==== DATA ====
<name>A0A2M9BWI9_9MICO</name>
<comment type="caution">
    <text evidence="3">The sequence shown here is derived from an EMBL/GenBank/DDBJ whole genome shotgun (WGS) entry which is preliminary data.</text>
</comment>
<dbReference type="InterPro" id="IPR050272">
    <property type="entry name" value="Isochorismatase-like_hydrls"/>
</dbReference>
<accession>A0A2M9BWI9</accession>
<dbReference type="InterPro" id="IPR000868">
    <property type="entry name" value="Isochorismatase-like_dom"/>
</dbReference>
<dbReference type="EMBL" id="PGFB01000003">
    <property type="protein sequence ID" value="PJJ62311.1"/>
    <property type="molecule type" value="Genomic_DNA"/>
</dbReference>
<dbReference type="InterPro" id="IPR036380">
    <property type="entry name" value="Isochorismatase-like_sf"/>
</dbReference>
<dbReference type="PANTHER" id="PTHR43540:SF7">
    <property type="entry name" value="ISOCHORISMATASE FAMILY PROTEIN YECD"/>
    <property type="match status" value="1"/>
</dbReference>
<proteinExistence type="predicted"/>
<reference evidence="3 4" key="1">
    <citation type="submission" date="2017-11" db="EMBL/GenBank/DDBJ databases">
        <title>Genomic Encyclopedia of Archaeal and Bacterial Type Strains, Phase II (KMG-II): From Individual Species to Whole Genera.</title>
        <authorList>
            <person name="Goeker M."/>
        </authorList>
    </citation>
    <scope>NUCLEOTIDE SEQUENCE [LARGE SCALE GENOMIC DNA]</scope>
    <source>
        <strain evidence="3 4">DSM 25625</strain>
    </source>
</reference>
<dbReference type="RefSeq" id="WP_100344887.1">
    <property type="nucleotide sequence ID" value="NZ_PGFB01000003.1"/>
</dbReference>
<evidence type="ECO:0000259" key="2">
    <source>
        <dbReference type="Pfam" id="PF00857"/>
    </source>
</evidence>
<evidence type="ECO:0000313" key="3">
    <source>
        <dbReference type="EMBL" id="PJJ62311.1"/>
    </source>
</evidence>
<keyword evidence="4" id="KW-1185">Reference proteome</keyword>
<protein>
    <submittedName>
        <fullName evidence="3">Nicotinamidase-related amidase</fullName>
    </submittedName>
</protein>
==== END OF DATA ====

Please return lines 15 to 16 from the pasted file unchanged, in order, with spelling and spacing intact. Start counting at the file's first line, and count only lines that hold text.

</dbReference>
<dbReference type="InterPro" id="IPR036380">